I am often asked why it is so important to attend Mass. And while my answer differs from time to time and from person to person, the bottom line is that it’s only important if encountering Jesus is important, receiving God in the Eucharist is important, and if being forgiven of sins is important. I think those things are important, and I think that every Catholic Christian should think so as well–especially because we are so darn forgetful!

When we encounter Jesus at the Mass, it helps us remember who we are as God’s people. We dress and act our best, we meet with other people of love and good will, hear the Words of Scripture, and the deacon’s or priest’s homily that helps us hear and unpack how God wants to speak to us each day. Sometimes we forget to pray God’s word, and to listen to God. At Mass we participate in the Eucharistic sacrifice and receive the body and blood of our savior, Jesus Christ. In doing so, our venial sins are forgiven, and we are once again made perfect in Him before being sent back out into a world of darkness to be light and life. That’s a big deal because sometimes we forget that Jesus is the source of who we are and the goal of our Christian life. We forget that we are constantly in need of healing, and we forget that we are now His hands and feet in the world. At Mass we encounter Christ and are transformed, and then go out to transform the world.

Catholic belief, as taught at the Second Vatican Council, is that Jesus Christ is present in the Eucharist in four ways: (1) in the person of the minister of the Eucharist, the presiding priest, through whom Jesus offers himself (2) in the word of God, the Scriptures being proclaimed and preached (3) in the people gathered to celebrate by praying and singing (4) and especially in the Eucharistic species, the bread and wine that are consecrated as Jesus’ body and blood. (Sacrosanctum Concilium #7) So, in all these ways we encounter our Savior, andz we should prepare ourselves to do so. However, the pinnacle of the encounter with Christ occurs when receiving the Eucharist.

The Catechism says it this way, “The mode of Christ’s presence under the Eucharistic species is unique. It raises the Eucharist above all the sacraments as “the perfection of the spiritual life and the end to which all the sacraments tend.” In the most blessed sacrament of the Eucharist “the body and blood, together with the soul and divinity, of our Lord Jesus Christ and, therefore, the whole Christ is truly, really, and substantially contained.” “This presence is called ‘real’ – by which is not intended to exclude the other types of presence as if they could not be ‘real’ too, but because it is presence in the fullest sense: that is to say, it is a substantial presence by which Christ, God and man, makes himself wholly and entirely present.” (C.C.C. 1374)

The early Church believed in the Real Presence of Christ in the Eucharist, and boldly shared this amazing gift of God with others. As early as 110 A.D., Ignatius of Antioch wrote, “I have no taste for corruptible food nor for the pleasures of this life. I desire the bread of God, which is the flesh of Jesus Christ . . . and for drink I desire his blood, which is love incorruptible” (Letter to the Romans 7:3) I think that the Eucharist, that changing of ordinary bread and wine into the body and blood of Christ, is an amazing gift of God, second only to the Incarnation. Christians should be pounding down the Church door to receive this gift freely given each day, and at least each week…but we forget.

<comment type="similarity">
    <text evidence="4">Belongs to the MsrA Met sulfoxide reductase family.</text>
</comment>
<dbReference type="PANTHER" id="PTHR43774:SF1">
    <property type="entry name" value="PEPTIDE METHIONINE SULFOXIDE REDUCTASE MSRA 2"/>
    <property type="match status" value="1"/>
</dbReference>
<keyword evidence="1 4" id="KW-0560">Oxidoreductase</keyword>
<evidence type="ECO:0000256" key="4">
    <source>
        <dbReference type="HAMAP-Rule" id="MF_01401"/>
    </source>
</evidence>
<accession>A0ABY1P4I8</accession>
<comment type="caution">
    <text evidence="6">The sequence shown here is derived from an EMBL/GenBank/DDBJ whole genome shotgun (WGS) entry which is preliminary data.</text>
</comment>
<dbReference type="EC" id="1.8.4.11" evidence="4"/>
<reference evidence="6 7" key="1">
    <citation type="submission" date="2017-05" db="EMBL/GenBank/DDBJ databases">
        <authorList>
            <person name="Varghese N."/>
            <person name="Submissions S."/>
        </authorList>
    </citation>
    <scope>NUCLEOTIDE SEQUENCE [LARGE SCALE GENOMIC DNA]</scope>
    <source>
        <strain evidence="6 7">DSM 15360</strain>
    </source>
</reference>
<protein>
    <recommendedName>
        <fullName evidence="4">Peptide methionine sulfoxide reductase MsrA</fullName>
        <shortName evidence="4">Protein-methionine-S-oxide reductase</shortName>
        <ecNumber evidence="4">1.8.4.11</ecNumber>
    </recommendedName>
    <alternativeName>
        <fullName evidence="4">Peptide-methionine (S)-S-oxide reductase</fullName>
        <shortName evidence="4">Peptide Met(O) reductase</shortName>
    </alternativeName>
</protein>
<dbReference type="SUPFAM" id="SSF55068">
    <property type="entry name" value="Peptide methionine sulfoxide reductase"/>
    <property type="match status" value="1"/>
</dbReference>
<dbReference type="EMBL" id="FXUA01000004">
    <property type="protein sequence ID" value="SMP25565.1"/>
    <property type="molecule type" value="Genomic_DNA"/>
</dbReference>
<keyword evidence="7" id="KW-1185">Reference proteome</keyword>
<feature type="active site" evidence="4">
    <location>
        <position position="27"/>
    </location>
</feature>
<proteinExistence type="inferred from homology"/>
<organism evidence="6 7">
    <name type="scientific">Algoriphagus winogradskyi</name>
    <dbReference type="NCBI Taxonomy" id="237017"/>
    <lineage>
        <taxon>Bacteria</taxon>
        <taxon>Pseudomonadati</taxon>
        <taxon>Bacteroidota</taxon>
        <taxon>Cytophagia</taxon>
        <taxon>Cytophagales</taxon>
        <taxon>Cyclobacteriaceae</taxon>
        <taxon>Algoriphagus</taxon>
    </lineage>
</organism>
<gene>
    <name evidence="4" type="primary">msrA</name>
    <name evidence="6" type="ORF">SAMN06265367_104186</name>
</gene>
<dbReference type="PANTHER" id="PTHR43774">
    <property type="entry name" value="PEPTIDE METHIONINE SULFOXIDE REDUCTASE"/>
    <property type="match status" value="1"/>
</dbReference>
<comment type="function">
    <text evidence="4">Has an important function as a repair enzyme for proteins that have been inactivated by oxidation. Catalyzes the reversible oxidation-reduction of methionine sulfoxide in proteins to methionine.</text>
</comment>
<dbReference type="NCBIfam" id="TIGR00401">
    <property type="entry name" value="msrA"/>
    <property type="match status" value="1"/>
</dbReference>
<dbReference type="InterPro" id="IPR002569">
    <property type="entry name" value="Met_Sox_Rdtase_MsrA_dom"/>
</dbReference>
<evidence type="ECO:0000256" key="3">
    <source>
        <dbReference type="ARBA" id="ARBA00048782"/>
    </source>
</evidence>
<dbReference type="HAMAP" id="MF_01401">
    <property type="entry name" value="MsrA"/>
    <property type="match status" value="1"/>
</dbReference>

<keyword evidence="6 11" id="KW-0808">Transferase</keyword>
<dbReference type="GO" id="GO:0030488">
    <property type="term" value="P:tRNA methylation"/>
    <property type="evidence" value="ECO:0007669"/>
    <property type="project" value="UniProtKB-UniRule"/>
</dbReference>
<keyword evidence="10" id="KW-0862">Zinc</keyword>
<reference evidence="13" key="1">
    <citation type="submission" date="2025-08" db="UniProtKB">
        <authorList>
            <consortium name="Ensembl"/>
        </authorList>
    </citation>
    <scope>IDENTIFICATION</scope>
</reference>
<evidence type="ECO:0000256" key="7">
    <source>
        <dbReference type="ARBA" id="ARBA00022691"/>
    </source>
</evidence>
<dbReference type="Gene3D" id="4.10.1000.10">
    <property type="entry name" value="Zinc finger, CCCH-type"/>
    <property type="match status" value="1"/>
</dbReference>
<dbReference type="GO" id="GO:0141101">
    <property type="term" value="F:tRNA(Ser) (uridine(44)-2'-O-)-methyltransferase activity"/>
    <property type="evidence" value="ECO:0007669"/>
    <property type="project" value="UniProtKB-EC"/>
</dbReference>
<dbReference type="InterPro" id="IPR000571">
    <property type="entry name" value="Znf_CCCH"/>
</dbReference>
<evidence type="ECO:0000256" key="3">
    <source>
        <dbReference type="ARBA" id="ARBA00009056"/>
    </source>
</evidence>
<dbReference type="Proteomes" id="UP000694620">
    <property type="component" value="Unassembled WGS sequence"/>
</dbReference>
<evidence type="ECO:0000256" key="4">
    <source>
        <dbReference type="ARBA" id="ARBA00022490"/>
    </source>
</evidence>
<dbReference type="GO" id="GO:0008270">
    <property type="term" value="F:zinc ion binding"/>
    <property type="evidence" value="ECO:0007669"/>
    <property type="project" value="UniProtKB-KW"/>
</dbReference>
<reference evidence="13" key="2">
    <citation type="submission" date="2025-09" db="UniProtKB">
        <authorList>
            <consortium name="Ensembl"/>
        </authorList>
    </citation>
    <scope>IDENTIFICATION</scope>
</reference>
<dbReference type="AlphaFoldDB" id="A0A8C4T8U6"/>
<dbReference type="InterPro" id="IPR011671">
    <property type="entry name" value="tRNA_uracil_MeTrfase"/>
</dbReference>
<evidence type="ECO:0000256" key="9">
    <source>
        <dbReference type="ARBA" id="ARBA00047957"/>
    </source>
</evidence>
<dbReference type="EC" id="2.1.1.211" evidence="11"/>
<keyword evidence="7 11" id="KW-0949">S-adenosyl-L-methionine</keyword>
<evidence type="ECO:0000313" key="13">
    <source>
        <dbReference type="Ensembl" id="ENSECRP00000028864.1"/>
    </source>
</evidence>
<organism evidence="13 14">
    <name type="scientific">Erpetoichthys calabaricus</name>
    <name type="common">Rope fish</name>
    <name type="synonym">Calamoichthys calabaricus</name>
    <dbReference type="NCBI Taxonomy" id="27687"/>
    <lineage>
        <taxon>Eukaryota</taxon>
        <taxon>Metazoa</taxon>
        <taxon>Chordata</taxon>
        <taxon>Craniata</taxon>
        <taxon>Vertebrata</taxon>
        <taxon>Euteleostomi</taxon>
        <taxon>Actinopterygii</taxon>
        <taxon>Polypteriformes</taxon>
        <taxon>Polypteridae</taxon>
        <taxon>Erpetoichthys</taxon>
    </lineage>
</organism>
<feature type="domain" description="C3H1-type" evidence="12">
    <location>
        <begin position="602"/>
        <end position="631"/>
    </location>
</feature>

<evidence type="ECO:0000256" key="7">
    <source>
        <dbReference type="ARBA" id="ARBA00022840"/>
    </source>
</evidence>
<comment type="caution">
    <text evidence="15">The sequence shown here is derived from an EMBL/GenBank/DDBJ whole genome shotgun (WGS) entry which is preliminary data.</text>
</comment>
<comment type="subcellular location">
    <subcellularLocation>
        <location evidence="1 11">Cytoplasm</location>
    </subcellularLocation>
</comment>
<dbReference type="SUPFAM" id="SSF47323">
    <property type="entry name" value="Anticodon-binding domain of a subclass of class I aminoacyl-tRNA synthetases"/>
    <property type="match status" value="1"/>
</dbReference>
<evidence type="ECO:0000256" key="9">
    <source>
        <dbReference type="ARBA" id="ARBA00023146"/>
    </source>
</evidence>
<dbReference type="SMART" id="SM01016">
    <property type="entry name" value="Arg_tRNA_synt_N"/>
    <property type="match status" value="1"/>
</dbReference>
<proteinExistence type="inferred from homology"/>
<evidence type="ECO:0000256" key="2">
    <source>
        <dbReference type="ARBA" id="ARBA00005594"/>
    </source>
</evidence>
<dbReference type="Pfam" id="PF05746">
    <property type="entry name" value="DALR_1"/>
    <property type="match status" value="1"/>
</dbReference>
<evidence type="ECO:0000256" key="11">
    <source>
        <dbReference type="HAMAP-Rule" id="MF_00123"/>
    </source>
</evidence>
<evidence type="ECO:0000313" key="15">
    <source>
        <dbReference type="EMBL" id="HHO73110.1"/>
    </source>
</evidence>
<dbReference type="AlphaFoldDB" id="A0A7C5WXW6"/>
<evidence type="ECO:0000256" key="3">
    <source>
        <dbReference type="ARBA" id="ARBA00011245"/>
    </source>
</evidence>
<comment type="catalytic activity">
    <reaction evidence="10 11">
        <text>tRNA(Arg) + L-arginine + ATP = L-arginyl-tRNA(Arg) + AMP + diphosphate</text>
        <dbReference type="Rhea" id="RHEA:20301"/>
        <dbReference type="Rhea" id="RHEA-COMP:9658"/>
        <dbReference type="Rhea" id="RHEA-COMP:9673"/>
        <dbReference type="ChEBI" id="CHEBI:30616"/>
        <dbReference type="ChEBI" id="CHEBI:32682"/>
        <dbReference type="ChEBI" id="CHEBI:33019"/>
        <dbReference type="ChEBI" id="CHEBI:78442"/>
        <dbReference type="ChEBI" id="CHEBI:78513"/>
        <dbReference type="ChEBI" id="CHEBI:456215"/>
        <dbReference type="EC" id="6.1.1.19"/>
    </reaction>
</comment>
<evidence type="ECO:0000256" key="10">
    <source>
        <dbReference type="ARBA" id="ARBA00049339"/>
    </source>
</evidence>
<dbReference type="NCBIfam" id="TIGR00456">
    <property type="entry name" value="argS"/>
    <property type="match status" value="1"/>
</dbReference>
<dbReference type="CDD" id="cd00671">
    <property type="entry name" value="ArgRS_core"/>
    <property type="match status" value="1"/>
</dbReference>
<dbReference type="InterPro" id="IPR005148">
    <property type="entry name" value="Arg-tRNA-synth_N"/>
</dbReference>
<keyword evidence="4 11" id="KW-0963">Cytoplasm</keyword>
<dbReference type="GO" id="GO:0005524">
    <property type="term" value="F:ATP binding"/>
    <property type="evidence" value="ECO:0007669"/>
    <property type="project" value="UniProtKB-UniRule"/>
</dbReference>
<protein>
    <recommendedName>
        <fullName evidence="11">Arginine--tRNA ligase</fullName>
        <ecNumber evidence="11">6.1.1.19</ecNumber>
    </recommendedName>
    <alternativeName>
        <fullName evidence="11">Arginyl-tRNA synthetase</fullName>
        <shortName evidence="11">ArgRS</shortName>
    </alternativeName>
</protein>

We’re not the only ones, however. St. Thomas Aquinas proposed the Feast of Corpus Christi to Pope Urban IV to create a feast focused solely on the Holy Eucharist. He wanted to emphasize the joy of the Eucharist being the Body, Blood, Soul and Divinity of Jesus Christ, lest people forget. The Eucharistic miracle of Bolsena, and the suggestion of Aquinas, inspired the pope to establish the feast of Corpus Christi for the whole Roman Catholic Church, in the year 1264. To read more about Eucharistic Miracles, click here…or here.

The truth is we forget. Moses reminded the Israelites in the desert, Jesus reminds his disciples, and the Church reminds us still today. It’s quite true that we encounter Jesus in various ways both through Sacramentals and through the seven ordinary Sacraments as well, but lest we forget, at each Mass, in multiple parishes around the world everyday, Jesus makes good on his promise never to abandon us and to be with us until the end of the age. We can both encounter, consume, and become what we eat through this amazing gift of God…because sometimes we forget. Mass is important–get there just as soon and as often as you can.

Read today’s Gospel slowly and carefully, and be as those who heard and stayed, and not as those who could not believe and walked away (John 6:66). “Jesus said to the Jewish crowds: ‘I am the living bread that came down from heaven; whoever eats this bread will live forever; and the bread that I will give is my flesh for the life of the world….Amen, amen, I say to you, unless you eat the flesh of the Son of Man and drink his blood, you do not have life within you. Whoever eats my flesh and drinks my blood has eternal life, and I will raise him on the last day. For my flesh is true food, and my blood is true drink. Whoever eats my flesh and drinks my blood remains in me and I in him. Just as the living Father sent me and I have life because of the Father, so also the one who feeds on me will have life because of me. This is the bread that came down from heaven. Unlike your ancestors who ate and still died, whoever eats this bread will live forever.'” John 6:51-58